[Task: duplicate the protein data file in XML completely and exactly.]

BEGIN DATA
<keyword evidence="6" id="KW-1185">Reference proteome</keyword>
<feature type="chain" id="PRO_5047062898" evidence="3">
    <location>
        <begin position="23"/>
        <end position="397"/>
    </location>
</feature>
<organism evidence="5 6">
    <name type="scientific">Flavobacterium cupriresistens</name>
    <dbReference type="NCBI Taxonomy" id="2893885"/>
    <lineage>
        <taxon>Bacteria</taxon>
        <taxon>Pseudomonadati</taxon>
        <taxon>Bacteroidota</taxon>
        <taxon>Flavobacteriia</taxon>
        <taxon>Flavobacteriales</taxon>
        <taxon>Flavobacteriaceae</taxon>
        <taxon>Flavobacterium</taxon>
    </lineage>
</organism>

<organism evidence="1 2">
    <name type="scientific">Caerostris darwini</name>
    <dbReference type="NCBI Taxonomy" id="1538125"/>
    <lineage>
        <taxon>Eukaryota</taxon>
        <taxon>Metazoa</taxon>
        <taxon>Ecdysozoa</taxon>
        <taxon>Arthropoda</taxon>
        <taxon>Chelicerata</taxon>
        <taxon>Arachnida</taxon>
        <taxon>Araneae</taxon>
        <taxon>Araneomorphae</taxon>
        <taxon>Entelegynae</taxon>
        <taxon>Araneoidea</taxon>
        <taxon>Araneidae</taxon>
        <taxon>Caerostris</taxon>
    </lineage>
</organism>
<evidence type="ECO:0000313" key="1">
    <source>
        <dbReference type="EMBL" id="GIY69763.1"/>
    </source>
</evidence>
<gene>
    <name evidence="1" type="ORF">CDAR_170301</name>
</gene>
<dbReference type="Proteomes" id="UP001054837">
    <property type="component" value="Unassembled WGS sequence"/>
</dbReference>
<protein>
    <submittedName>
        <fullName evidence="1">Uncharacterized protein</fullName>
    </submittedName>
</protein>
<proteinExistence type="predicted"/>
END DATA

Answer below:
<keyword evidence="6" id="KW-1185">Reference proteome</keyword>
<feature type="chain" id="PRO_5047062898" evidence="3">
    <location>
        <begin position="23"/>
        <end position="397"/>
    </location>
</feature>
<organism evidence="5 6">
    <name type="scientific">Flavobacterium cupriresistens</name>
    <dbReference type="NCBI Taxonomy" id="2893885"/>
    <lineage>
        <taxon>Bacteria</taxon>
        <taxon>Pseudomonadati</taxon>
        <taxon>Bacteroidota</taxon>
        <taxon>Flavobacteriia</taxon>
        <taxon>Flavobacteriales</taxon>
        <taxon>Flavobacteriaceae</taxon>
        <taxon>Flavobacterium</taxon>
    </lineage>
</organism>

<organism evidence="1 2">
    <name type="scientific">Caerostris darwini</name>
    <dbReference type="NCBI Taxonomy" id="1538125"/>
    <lineage>
        <taxon>Eukaryota</taxon>
        <taxon>Metazoa</taxon>
        <taxon>Ecdysozoa</taxon>
        <taxon>Arthropoda</taxon>
        <taxon>Chelicerata</taxon>
        <taxon>Arachnida</taxon>
        <taxon>Araneae</taxon>
        <taxon>Araneomorphae</taxon>
        <taxon>Entelegynae</taxon>
        <taxon>Araneoidea</taxon>
        <taxon>Araneidae</taxon>
        <taxon>Caerostris</taxon>
    </lineage>
</organism>
<evidence type="ECO:0000313" key="1">
    <source>
        <dbReference type="EMBL" id="GIY69763.1"/>
    </source>
</evidence>
<gene>
    <name evidence="1" type="ORF">CDAR_170301</name>
</gene>
<dbReference type="Proteomes" id="UP001054837">
    <property type="component" value="Unassembled WGS sequence"/>
</dbReference>
<protein>
    <submittedName>
        <fullName evidence="1">Uncharacterized protein</fullName>
    </submittedName>
</protein>
<proteinExistence type="predicted"/>